Tyler Cowen quotes approvingly from a Robin Hanson post (the URL suggests that the original title of Tyler’s post was “On Reopening, Robin Hanson is Exactly Correct).

While the public tends to defer to elites and experts, and even now still defers a lot, this deference is gradually weakening. We are starting to open, and will continue to open, as long as opening is the main well-supported alternative to the closed status quo, which we can all see isn’t working as fast as expected, and plausibly not fast enough to be a net gain. Hearing elites debate a dozen other alternatives, each supported by different theories and groups, will not be enough to resist that pressure to open.

Winning at politics requires more than just prestige, good ideas, and passion. It also requires compromise, to produce sufficient unity. At this game, elites are now failing, while the public is not.

… More broadly, this is an example of why we need public choice/political economy in our models of this situation. It is all about the plan you can pull off in the real world of politics, not the best plan you can design. A lot of what I am seeing is a model of “all those bad Fox News viewers out there,” and I do agree those viewers tend to have incorrect views on the biomedical side.

This all begs an obvious question: who exactly is the “public” that they are talking about? [click to continue…]

Five Books

by Henry on May 4, 2020

The website Five Books did an interview with me on the five best books on the politics of information. It was an interesting experience. Picking the best five books means that you have to go back and re-read them, and figure out how they fit together.

What I decided to do was to take this essay by Ludwig Siegele in the Economist’s Christmas issue, and start from the question: If you wanted people to build out from that essay, what books would you have them read? The essay is influenced by Francis Spufford’s Red Plenty, and the Crooked Timber seminar that followed from it (in particular: Cosma’s essay): what it sets out to do is to ask whether the socialist calculation debate helps us to understand current fights about democracy, autocracy, markets and machine learning. Like Ludwig, I believe that it does: “Comrades! Let’s Optimize” is an excellent starting point for understanding how people in Silicon Valley today think about the transformative power of software. I also think that Red Plenty is an excellent starting point for thinking about these questions because it is a novel rather than a tract. As Francis said in his reply, writing fiction gives you access to negative capability: rather than stating an argument or a principle, you can have a multiplicity of voices and experiences, providing a kaleidoscopic rather than a synoptic understanding of the problem. When it’s a complex problem, that’s helpful.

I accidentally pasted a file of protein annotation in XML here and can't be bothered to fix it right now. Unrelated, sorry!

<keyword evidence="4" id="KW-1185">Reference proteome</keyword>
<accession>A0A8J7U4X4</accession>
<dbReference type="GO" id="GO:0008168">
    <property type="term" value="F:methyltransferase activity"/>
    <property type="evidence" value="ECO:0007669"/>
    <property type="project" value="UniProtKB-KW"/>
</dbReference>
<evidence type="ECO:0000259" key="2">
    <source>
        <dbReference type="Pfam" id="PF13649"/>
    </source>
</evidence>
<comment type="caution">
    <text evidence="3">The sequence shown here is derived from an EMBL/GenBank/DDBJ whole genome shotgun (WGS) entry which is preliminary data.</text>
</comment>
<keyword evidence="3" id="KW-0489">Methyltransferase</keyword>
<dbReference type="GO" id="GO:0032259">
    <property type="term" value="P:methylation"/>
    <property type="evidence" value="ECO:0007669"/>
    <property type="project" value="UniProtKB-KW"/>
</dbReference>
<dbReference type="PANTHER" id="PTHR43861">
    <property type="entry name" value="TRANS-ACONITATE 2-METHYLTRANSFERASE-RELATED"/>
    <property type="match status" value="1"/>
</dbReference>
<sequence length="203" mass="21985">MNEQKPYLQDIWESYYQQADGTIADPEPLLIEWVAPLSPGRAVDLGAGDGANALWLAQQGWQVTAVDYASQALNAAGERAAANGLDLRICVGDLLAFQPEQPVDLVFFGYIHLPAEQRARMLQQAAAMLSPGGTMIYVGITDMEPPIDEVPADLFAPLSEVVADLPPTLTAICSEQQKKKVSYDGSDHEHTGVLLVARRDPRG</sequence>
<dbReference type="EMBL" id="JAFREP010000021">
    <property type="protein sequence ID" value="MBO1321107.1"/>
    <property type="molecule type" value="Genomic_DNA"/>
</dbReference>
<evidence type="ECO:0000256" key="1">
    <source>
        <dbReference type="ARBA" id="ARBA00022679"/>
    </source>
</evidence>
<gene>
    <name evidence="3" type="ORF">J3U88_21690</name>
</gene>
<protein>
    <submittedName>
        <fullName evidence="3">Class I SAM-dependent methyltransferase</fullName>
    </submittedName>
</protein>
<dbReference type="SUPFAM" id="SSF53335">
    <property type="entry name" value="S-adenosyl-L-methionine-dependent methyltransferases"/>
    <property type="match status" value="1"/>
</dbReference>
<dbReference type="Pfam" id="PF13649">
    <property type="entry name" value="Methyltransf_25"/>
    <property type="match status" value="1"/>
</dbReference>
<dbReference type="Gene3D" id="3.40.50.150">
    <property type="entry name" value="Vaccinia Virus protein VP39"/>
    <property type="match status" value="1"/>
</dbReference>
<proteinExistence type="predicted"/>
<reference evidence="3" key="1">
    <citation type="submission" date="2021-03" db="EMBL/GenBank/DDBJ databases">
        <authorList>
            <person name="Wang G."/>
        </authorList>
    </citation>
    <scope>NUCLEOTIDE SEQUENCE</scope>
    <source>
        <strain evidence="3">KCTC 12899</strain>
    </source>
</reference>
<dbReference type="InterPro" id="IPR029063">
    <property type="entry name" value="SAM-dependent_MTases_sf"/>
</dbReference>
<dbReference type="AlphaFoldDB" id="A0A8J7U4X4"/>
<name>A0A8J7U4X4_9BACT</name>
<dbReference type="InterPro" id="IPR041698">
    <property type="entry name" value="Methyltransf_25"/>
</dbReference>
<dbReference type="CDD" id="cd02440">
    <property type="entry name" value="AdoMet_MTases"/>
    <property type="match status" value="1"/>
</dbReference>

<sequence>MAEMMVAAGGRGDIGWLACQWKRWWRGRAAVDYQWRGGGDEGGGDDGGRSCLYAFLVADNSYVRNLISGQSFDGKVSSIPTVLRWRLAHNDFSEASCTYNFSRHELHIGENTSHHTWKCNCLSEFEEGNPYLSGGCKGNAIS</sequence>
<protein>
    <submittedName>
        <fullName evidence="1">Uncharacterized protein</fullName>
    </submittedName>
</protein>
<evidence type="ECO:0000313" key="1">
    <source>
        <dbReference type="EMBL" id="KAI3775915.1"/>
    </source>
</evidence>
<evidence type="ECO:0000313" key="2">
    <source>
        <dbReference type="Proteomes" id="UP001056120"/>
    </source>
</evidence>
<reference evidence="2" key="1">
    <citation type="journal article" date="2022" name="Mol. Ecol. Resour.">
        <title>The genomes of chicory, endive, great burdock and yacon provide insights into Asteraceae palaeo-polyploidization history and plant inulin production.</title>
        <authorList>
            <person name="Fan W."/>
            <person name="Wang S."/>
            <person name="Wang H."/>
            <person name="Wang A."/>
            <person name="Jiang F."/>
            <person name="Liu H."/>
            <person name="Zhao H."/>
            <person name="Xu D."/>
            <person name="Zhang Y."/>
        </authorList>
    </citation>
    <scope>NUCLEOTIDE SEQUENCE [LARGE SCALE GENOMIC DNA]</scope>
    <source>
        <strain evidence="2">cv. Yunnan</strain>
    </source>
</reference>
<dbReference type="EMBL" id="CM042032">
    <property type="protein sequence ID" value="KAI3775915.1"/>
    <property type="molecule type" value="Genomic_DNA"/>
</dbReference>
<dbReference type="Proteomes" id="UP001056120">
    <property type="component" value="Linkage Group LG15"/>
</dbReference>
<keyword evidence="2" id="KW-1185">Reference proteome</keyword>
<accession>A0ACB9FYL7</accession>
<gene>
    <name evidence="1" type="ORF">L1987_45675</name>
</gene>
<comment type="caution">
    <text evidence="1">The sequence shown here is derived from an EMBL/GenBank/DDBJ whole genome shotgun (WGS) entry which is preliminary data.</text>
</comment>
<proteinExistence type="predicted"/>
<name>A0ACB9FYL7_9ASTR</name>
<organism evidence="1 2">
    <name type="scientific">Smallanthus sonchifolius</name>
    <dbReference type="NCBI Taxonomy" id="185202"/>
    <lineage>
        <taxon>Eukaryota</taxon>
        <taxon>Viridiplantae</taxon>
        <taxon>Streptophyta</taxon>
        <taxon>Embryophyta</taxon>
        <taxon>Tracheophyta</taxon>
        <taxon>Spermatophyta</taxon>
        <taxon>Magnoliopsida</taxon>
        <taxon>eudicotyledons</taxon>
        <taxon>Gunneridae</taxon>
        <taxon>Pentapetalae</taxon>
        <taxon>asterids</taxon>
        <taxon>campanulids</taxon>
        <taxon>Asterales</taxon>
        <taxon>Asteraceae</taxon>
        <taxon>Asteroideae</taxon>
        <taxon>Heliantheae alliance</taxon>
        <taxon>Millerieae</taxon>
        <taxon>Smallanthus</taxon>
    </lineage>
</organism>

A certain kind of autobiography can pull off a similar trick: hence the structure of the interview is that it starts off with Red Plenty and finishes with Anna Wiener’s wonderful account of living in Silicon Valley, sandwiching the social science between these two more complicated narratives. It’s a long interview (about 10,000 words!) and has nothing about coronavirus (it was conducted in February), but I think it worked out well. Read if interested; ignore if not.

Show me your books …

by Henry on April 17, 2020

was once a demand made by Kieran on Chatroulette (remember Chatroulette?), but is now becoming an amateur spectator sport, as people scope out other people’s bookshelves on Zoom, and some of those other people in turn likely artfully arrange their books so as to present the best possible image of their serious or not-so-serious intellectual life. The Twitter commentary on this Pete Buttigeig bookshelf has already started.

For me, the interesting bit was not the volumes of Dragonball, or the Piketty in and of itself, so much as the way in which Piketty and a few issues of N+1 bracketted a copy of Juan Zarate’s decidedly non-leftwing book on US financial power, Treasury’s War. Perhaps the message that was intended to be conveyed was of how a leftwing attack on the power of capital and global inequality might be organized around the awesome power of the US over the global financial system. Or, perhaps, that’s just me.

Either which way, one way to keep some of us occupied is to scope out each other’s bookshelves. Here’s mine (as the disorder suggests, I haven’t artfully rearranged it at all, though I have chosen the bookshelf in our house with the greatest concentration of intellectually ‘serious’ books).

Feel free to snoop, and to disparage my taste. Feel just as free to include links to photos of your own bookshelves in comments (it looks as though img src is disabled in CT comments, but links should work fine).

Agency

by Henry on April 6, 2020

Attention conservation notice: below the fold is a lengthy and spoiler-filled response to William Gibson’s new book Agency. Probably best not to read unless you’ve already finished Agency, or have no intention of reading it and want to get some sense as to what the book is about. In either case, you’re likely better off reading Mike Harrison’s Guardian review, which covers much the same ground as below, but with more subtlety and fewer spoilers.

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Seeing Like a Finite State Machine

by Henry on November 25, 2019

Reading this tweet by Maciej Ceglowski makes me want to set down a conjecture that I’ve been entertaining for the last couple of years (in part thanks to having read Maciej’s and Kieran’s previous work as well as talking lots to Marion Fourcade).

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But how will they pay for it?

by Henry on September 5, 2019

Since the climate change townhall is happening, here’s a piece I wrote for Wired about it last month, based on some ideas of Jeff Colgan, Jessica Green and Thomas Hale.

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Last week, CNN announced plans to host a climate crisis town hall with the Democratic presidential candidates on September 4. MSNBC scheduled a multiday climate change forum with the presidential hopefuls later that month.

In both venues, some version of the perpetual question will undoubtedly be raised: “How will you pay for the costs of dealing with climate change?”

Despite its pervasiveness, this is a profoundly wrongheaded line of inquiry. Asking how to pay for the impact of climate change implies that these costs are a matter of choice. The reality is that global warming will impose massive costs, regardless of whether policymakers respond or not. Thus, the real question is not “How would you propose to pay?” but instead “Who is going to pay?” and “How much?” [click to continue…]